Permo Co., Ltd.

Clip from Merton memories photo 31105 showing company at corner of Batsworth Road and Phipps Bridge Road. Copyright London Borough of Merton.

Clip from Merton memories. Copyright London Borough of Merton.

Batsworth Road

Show Cards, etc.

Borough of Mitcham List of Factories,
Town Clerk’s Department,
July 1963.
Available at Merton Heritage and Local Studies Centre at Morden Library.
Reference L2 (670) MIT

Listed in the 1930 Commercial Directory:


Permo Co. Ltd. (The), show card mfrs. Belgrave rd. T A ” Permo ; ” T N 2933

Company was registered 29th May, 1926, directors were:

Mr. H.G. Thompson, The Elms, Peckham Rye Park
Mr. H.L. Thompson, Ashbourne, Netherley Road, Honor Oak
Mr. L.F.B. Thompson, The Elms, Peckham Rye Park
to take over the business of manfacturers of showcards and advertising novelties.
Source: Croydon Advertiser, 5th June 1926.

1952 OS map

1952 OS map

Maps are reproduced with the permission of the National Library of Scotland.

News Articles


STORE ROOM filled with highly explosive nitro-cotton was completely destroyed in a fire at Donald MacPherson Ltd., a paint and varnish factory in Belgrave Road, Mitcham, last week.

A worker in a nearby factory, Permo, saw smoke and raised the alarm before any serious damage was done.

He was 25-year-old John Payne, Garden Avenue, Mitcham. He, with other workers at Permo, were doing overtime when they heard an explosion. Mr. Payne ran to the window, saw smoke coming from the factory and ran to phone the fire brigade.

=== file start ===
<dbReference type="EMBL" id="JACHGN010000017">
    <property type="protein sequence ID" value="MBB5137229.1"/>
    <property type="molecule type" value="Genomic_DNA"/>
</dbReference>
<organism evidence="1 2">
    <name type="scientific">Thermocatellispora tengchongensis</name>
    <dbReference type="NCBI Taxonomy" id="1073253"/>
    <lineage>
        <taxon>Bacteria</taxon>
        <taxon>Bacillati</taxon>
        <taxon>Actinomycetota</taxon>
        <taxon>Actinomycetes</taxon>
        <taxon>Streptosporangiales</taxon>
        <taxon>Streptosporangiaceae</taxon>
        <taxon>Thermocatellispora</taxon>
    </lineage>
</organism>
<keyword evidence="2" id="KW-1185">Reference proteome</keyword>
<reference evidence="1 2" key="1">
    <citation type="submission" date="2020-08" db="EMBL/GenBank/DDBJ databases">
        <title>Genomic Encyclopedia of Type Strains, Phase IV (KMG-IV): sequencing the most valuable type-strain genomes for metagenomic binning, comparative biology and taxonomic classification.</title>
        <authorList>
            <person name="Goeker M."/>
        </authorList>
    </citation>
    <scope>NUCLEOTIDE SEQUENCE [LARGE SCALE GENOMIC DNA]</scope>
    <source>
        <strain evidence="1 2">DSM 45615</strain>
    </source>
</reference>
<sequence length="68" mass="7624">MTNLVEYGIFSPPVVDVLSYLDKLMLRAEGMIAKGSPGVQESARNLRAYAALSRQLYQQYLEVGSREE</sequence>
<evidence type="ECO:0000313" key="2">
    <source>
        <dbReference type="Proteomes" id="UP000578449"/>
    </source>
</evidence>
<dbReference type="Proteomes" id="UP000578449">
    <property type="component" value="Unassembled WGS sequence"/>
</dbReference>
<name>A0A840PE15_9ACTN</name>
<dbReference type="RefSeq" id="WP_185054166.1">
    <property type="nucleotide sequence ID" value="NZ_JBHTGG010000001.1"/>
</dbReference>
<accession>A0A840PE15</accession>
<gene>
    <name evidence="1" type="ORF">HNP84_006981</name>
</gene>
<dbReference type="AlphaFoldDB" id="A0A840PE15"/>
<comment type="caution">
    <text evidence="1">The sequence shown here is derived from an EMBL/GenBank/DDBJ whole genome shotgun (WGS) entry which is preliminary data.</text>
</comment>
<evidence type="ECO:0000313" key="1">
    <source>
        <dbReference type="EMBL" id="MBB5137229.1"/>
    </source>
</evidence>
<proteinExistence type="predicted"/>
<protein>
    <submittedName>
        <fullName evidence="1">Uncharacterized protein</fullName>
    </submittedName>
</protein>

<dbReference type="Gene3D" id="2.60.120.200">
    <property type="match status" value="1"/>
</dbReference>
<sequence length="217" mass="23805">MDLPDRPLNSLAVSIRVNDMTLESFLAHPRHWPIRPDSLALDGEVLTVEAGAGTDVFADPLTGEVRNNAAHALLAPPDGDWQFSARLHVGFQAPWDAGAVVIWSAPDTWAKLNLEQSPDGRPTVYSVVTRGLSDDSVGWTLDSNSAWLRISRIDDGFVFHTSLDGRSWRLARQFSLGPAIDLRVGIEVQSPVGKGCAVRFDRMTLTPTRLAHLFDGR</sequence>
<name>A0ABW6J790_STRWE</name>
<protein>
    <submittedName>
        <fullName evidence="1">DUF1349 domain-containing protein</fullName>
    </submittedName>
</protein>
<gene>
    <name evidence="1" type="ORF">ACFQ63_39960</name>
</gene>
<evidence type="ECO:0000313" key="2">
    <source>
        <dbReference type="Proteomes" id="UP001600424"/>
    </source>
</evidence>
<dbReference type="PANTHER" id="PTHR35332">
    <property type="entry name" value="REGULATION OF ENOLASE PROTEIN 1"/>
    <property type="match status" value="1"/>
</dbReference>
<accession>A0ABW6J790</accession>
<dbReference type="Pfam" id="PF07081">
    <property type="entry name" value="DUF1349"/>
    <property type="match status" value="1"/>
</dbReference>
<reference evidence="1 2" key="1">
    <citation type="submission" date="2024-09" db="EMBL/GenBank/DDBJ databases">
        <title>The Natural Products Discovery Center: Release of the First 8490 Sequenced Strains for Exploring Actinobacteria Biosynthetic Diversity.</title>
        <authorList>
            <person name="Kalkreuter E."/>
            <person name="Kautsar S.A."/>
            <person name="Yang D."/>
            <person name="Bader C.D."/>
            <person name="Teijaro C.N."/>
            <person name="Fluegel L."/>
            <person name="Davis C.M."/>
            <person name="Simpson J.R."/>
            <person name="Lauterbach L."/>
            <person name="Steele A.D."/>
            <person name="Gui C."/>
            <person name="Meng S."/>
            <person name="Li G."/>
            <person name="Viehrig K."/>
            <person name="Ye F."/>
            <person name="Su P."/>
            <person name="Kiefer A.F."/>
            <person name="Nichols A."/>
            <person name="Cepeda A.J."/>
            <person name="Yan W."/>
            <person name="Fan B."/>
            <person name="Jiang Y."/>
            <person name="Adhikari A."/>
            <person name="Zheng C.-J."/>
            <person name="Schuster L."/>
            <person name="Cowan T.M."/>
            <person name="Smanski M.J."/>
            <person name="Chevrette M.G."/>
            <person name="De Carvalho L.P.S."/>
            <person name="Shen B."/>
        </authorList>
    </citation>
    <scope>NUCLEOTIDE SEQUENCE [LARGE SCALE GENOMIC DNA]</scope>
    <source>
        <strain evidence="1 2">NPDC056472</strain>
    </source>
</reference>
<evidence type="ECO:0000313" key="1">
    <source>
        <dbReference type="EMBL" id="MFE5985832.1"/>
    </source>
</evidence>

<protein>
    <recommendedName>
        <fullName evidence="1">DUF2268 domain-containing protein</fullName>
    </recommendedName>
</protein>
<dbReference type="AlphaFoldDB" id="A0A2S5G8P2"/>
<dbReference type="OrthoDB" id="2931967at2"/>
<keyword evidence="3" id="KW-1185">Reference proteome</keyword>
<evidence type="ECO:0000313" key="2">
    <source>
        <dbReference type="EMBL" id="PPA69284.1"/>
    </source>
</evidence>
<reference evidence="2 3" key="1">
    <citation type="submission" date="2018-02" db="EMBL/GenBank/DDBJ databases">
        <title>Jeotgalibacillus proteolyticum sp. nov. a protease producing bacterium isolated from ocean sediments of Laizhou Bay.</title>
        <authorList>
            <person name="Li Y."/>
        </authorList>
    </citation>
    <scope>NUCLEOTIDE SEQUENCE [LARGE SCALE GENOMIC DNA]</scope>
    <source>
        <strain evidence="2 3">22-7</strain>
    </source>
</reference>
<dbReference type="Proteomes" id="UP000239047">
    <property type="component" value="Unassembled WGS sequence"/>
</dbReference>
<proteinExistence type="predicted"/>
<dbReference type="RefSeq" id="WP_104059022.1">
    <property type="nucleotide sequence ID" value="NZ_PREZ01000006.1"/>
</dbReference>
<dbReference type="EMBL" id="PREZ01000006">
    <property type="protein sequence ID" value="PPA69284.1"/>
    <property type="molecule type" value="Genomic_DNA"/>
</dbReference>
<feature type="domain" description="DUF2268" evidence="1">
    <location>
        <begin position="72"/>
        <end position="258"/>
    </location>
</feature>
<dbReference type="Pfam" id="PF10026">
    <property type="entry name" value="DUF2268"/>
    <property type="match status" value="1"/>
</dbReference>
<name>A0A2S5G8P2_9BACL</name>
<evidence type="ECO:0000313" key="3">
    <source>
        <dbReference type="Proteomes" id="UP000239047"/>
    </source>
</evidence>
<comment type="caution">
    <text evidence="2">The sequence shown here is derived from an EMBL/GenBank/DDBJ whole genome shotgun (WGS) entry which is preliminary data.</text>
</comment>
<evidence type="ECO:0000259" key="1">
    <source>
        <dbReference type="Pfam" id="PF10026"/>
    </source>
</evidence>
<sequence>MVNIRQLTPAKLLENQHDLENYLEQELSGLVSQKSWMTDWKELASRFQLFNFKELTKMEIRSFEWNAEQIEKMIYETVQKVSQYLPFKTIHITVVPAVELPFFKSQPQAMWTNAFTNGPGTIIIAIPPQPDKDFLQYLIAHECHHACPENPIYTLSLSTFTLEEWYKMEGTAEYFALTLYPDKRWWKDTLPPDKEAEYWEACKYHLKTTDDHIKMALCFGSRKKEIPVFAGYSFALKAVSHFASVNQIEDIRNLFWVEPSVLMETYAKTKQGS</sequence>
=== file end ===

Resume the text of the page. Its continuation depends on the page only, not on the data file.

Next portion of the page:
Four tenders fought for more than an hour to get the blaze under control. They confined it to the store room, but other buildings in both factories were damaged by heat and smoke.

Stored in special room Mr. R. L. Frost, manager of MacPhersons, said: “The nitrocotton is stored in a special room with nine-inch thick walls and a steel door. It had the effect of a fireplace and saved any serious damage being done, although I think this will cost about £1,000.”

Mr. C. A. Richardson, managing director of Permo, said: “There was only a small amount of paint scorching on one of our vans and some glass broken.

“It could have been quite a blaze and it was fortunate that our staff was on overtime. But it was a chance in a million for we rarely do overtime here,” he added.

The nitro-cotton is used for making cellulose lacquers.

From the Mitcham News & Mercury, 9th July 1960

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